Katz himself was once a corporate account for the company. Before he bought the company in 1993, Katz ran a small cleaning-products company out of his father’s garage in Newton. To get the attention of large accounts — such as Coca Cola Bottling Co., Foxborough Stadium and the Newton Tab — he sent them each a coffee cake.
When he wanted to order several cakes to send out as Thanksgiving and Christmas gifts, Cohen reportedly said he was too busy to fill those orders. So Katz helped him run the place for a few months before deciding to get out of the cleaning-supply business and buy him out.
Besides the mail order business and corporate accounts, Katz also sells his cakes in about 400 supermarkets, mainly in the Northeast and Midwest, including Shaw’s Supermarkets Inc. and Roche Bros. Supermarkets Inc. In March, he entered a few supermarkets in Texas. The cake is also sold by the slice in about 27 Starbucks coffee shops.
Katz says he expects to add about six or seven new large supermarket accounts over the next year. He adds that the company is careful about not selling to two chains that compete directly in the same market.
Shaw’s Supermarkets offers the upscale cake in 50 of its stores, and it sells best in stores in affluent communities, according to Shaw’s spokesman Terry Donilon.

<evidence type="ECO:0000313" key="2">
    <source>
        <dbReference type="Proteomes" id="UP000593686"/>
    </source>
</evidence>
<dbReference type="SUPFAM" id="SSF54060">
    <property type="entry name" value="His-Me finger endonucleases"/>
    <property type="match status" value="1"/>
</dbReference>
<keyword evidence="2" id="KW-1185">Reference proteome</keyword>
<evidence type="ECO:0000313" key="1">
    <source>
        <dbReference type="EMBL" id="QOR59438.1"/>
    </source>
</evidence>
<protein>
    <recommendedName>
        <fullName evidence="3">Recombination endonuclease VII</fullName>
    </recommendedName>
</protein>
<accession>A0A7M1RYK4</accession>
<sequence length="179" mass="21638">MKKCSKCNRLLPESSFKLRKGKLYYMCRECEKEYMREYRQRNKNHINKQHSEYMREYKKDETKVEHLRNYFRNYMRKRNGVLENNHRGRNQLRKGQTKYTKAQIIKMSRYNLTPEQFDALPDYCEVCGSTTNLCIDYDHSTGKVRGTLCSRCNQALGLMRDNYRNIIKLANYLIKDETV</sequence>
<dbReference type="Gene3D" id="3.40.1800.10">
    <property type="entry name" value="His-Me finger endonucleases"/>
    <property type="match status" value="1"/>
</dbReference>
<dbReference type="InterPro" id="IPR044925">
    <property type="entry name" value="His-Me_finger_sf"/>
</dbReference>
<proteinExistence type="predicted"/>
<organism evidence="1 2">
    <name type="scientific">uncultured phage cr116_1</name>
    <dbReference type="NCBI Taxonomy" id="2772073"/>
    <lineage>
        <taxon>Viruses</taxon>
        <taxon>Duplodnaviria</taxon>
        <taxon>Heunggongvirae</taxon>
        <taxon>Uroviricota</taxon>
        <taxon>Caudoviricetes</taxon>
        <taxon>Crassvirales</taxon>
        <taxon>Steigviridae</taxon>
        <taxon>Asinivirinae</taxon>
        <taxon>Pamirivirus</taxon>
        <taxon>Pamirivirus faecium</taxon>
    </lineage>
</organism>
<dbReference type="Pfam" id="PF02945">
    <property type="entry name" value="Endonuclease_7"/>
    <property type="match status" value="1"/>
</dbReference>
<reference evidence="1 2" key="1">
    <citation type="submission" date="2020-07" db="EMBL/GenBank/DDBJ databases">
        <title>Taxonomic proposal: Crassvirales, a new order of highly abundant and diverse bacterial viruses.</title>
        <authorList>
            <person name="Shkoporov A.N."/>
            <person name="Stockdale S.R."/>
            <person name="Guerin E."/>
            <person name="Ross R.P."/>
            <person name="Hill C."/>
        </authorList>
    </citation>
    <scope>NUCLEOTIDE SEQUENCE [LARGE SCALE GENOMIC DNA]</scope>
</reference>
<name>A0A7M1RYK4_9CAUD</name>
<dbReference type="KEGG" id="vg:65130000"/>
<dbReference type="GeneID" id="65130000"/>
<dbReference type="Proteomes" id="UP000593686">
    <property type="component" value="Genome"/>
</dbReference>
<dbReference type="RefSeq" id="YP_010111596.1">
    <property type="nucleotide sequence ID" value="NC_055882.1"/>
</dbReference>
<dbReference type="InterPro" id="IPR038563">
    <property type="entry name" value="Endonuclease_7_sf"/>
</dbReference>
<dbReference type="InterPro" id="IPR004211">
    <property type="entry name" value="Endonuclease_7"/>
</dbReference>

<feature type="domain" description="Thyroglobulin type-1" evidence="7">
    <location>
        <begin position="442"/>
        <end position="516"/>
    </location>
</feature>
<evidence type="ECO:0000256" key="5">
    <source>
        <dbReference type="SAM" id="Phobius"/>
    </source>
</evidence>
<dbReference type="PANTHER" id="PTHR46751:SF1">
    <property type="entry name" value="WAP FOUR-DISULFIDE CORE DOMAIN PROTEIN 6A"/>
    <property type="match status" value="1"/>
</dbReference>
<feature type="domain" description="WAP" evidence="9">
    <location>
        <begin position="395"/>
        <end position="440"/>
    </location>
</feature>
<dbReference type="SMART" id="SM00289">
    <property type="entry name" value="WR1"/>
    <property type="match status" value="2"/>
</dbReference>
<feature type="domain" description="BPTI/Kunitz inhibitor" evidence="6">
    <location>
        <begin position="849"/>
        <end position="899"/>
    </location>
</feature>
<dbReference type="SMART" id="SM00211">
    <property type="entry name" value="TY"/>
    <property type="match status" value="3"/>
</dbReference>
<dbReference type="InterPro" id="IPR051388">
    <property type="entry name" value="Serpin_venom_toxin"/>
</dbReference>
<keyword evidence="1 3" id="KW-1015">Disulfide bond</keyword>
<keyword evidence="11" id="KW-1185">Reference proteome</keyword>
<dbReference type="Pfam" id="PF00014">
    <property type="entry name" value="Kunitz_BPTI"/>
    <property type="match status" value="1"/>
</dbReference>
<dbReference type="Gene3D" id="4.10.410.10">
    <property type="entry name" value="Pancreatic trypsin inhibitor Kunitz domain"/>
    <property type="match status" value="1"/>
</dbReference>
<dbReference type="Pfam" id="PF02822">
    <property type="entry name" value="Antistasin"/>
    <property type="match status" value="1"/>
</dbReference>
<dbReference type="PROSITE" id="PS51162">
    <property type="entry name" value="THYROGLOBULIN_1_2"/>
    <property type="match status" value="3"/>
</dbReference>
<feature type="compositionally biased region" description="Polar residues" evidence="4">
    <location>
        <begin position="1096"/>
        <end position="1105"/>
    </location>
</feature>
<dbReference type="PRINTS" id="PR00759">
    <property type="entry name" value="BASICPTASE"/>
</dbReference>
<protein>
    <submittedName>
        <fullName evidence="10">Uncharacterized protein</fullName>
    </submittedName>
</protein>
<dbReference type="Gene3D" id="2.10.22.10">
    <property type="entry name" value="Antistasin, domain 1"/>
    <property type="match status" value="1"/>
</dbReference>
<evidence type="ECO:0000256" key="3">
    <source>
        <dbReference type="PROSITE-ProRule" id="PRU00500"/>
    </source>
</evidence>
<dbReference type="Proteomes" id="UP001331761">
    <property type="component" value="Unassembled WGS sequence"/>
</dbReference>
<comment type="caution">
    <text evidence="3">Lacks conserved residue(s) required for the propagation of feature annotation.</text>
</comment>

Katz says he has lowered the price of the cakes, which has contributed to the company’s sales boost in the past two years.
“It’s a strategy that’s working, because we always believed people will pay a little more to get a lot more. In the beginning, our customers paid a lot more to get a lot more.” Katz says.
Katz does a lot to get the word out, traveling around the country personally to give tastings at supermarkets. At the tastings, Katz says he often makes references to the celebrities who have bought his cakes.
“I tell them, ‘Before you take that home, I want you to know that this is the same cake that was sent to Arnold Schwarzenegger for Christmas.’ People want you to tell them a story. They’re looking for something to enjoy and share with people,” Katz says. “There’s so much bad news in the world. We try to have some fun.”